Rin Tin Tin
Rin Tin Tin (often billed as Rin-Tin-Tin in the 1920s and 1930s) was the name given to several related German Shepherd dogs featured in fictional stories on film, radio and television.
Full Name at Birth
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Rin Tin Tin (often billed as Rin-Tin-Tin in the 1920s and 1930s) was the name given to a dog adopted from a WWI battlefield that went on to star in twenty-three Hollywood films, gaining worldwide fame. The name was subsequently given to several related German Shepherd dogs featured in fictional stories on film, radio, and television.
1928 movie ad
5 Death and posthumous recognition
6 Successor Rin Tin Tins
9 Rin Tin Tin in popular culture
10 Early filmography
11 Rin Tin Tin Jr. filmography
12 Rin Tin Tin III filmography
14 External links
The first of the line (c. September 10, 1918 – August 10, 1932) was one of a litter of shell-shocked pups found by American serviceman Lee Duncan in a bombed-out dog kennel in Lorraine, then part of the German Empire, less than two months before the end of World War I. When Duncan found him on September 15, he was only 5 days old and nursing. The two pups from the litter that Duncan kept were named for finger puppets called Rintintin and Nénette that French children gave to the American soldiers as good luck charms. Duncan returned to the USA with them at war's end. Rin Tin Tin settled at his home in Los Angeles, California, though Nénette had earlier died. Rin Tin Tin was a dark sable color and had very dark eyes.
Nicknamed Rinty by his owner, the dog learned tricks and could leap great heights. He was filmed making an 11-foot leap at a dog show by Duncan's acquaintance Charles Jones, who had just developed a slow-motion camera. Seeing his dog being filmed, Duncan became convinced Rin Tin Tin could become the next Strongheart. He later wrote, "I was so excited over the motion-picture idea that I found myself thinking of it night and day."
The dog's big break came when he stepped in for a recalcitrant wolf in The Man From Hell's River (1922). Rin Tin Tin would be cast as a wolf or wolf-hybrid many times in his career, though he did not look like one.
His first starring role was in Where the North Begins (1923), playing alongside silent screen actress Claire Adams. This film was a huge success and has often been credited with saving Warner Brothers from bankruptcy. It was followed by Shadows of the North (1923), The Lighthouse by the Sea (1924), Clash of the Wolves (1925), The Night Cry (1926), A Dog of the Regiment (1927), Tracked by the Police (1927) and Tiger Rose (1929).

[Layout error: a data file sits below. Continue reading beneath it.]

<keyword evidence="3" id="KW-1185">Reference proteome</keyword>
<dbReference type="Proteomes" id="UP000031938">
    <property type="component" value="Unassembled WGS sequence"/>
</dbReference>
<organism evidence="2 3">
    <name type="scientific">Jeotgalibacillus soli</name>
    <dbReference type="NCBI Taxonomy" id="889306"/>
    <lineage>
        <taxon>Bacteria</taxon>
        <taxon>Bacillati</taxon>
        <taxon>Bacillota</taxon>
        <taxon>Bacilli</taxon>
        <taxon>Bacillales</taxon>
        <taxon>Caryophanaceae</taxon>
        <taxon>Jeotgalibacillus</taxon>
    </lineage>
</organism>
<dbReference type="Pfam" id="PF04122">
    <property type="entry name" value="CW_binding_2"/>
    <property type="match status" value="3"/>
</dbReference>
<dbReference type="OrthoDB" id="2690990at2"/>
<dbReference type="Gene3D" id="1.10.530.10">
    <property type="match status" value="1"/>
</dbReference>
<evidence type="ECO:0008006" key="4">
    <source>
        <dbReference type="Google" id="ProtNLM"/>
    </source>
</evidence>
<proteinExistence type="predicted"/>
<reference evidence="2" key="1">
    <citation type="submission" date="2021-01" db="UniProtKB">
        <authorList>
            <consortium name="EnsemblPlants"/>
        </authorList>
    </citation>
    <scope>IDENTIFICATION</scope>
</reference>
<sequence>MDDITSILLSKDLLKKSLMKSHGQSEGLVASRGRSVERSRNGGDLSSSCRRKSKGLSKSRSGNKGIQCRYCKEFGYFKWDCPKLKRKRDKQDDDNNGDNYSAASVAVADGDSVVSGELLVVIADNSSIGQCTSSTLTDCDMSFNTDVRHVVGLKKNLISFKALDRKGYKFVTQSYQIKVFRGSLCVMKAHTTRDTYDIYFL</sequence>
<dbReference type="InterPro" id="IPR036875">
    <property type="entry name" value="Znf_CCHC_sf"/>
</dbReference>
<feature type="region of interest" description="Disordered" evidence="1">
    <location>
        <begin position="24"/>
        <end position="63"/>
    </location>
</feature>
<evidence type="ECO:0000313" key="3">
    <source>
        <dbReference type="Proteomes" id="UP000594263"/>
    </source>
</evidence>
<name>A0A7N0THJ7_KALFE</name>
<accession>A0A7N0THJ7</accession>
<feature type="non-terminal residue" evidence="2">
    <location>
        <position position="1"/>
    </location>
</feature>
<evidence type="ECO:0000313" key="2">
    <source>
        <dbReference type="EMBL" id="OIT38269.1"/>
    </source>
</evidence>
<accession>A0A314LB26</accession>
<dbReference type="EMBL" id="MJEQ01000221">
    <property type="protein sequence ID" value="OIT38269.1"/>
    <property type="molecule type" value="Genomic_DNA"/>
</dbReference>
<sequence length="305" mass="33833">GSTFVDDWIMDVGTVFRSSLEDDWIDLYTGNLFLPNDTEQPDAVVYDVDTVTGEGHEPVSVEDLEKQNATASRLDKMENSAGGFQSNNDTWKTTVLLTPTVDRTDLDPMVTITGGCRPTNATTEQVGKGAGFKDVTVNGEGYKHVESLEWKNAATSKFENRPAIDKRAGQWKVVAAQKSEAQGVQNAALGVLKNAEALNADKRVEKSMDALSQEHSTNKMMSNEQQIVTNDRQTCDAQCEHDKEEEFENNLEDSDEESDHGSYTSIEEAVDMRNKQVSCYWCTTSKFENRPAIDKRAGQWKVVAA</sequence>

Legend indicates that Rin Tin Tin was nominated for Best Actor at the first Academy Award competition in 1929 however Emil Jannings actually won the Best Actor award for The Way of All Flesh and The Last Command Although primarily a star of silent films, Rin Tin Tin did appear in four sound features, including the 12-part Mascot Studios chapter-play The Lightning Warrior (1931), co-starring with Frankie Darro.
Warner Bros. got thousands of requests for pictures of Rinty, which were signed with a paw print and a line written by Duncan: "Most faithfully, Rin Tin Tin."
Between 1930 and 1955, "Rin Tin Tin" was heard in three different radio series, beginning April 5, 1930 with The Wonder Dog, in which the original Rin Tin Tin did his own sound effects until his death in 1932, when Rin Tin Tin, Jr. took over. This 15-minute program was broadcast Saturdays on the Blue Network at 8:15pm until March 1931 when it moved to 8:15pm on Thursdays.
In September 1930, the title changed from The Wonder Dog to Rin Tin Tin. Don Ameche and Junior McLain starred in the series, which ended June 8, 1933. With Ken-L Ration as a sponsor, the series continued on CBS from October 5, 1933 until May 20, 1934, airing Sundays at 7:45pm.
The final radio series was broadcast on Mutual from January 2, 1955 to December 25, 1955 a 30-minute program heard Sundays at 5pm. Sponsored by National Biscuit for Shredded Wheat and Milk-Bone, the series featured Rin Tin Tin's adventures with the 101st Cavalry. The show starred Lee Aaker (born 1943) as Rusty, James Brown (1920–1992) as Lieutenant Ripley "Rip" Masters and Joe Sawyer (1906–1982) as Sergeant Biff O'Hara.
Rin Tin Tin was much sought after and was signed for endorsement deals. He was featured in ads for Ken-L Ration, Ken-L-Biskit, and Pup-E-Crumbles.
In the 1920s, Rin Tin Tin's success for Warner Brothers inspired several imitations from other studios looking to cash in on his popularity, notably RKO's Ace the Wonder Dog, also a German Shepherd.
Death and posthumous recognition
Following Rin Tin Tin's death in August 1932 in Los Angeles (in the arms of actress Jean Harlow, according to Hollywood legend), his owner arranged to have the dog returned to his country of birth for burial in the Cimetière des Chiens, the renowned pet cemetery in the Parisian suburb of Asnières-sur-Seine. He was 13 years old.
In the United States, his death set off a national response. Regular programming was interrupted by a news bulletin. An hour long program about Rin Tin Tin played the next day
"Rin Tin Tin" was honored with a star on the Hollywood Walk of Fame at 1623 Vine St. in 1963 
Greta Garbo, W.K. Kellogg, and Jean Harlow each owned one of Rin Tin Tin's descendants.
In New York City, New York, Mayor Jimmy Walker gave Rin Tin Tin a key to the city.
Successor Rin Tin Tins
Rin Tin Tin, Jr., appeared in several short films in the 1930s. He starred with Rex the Wild Horse in the Mascot Pictures serials, The Law of the Wild (1934) and The Adventures of Rex and Rinty (1935). He voiced the part of Rinty in the radio shows produced during that era, as well. He was sired by the first Rin Tin Tin and his mother was Champion Asta of Linwood, also owned by Lee Duncan. Lee Duncan gave some of the original Rin Tin Tin's puppies, those from mate Nanette (the second Nanette who was given to Duncan to replace the original who had died shortly after arriving in the United States), to friends such as Greta Garbo, Jean Harlow, and Will Keith Kellogg.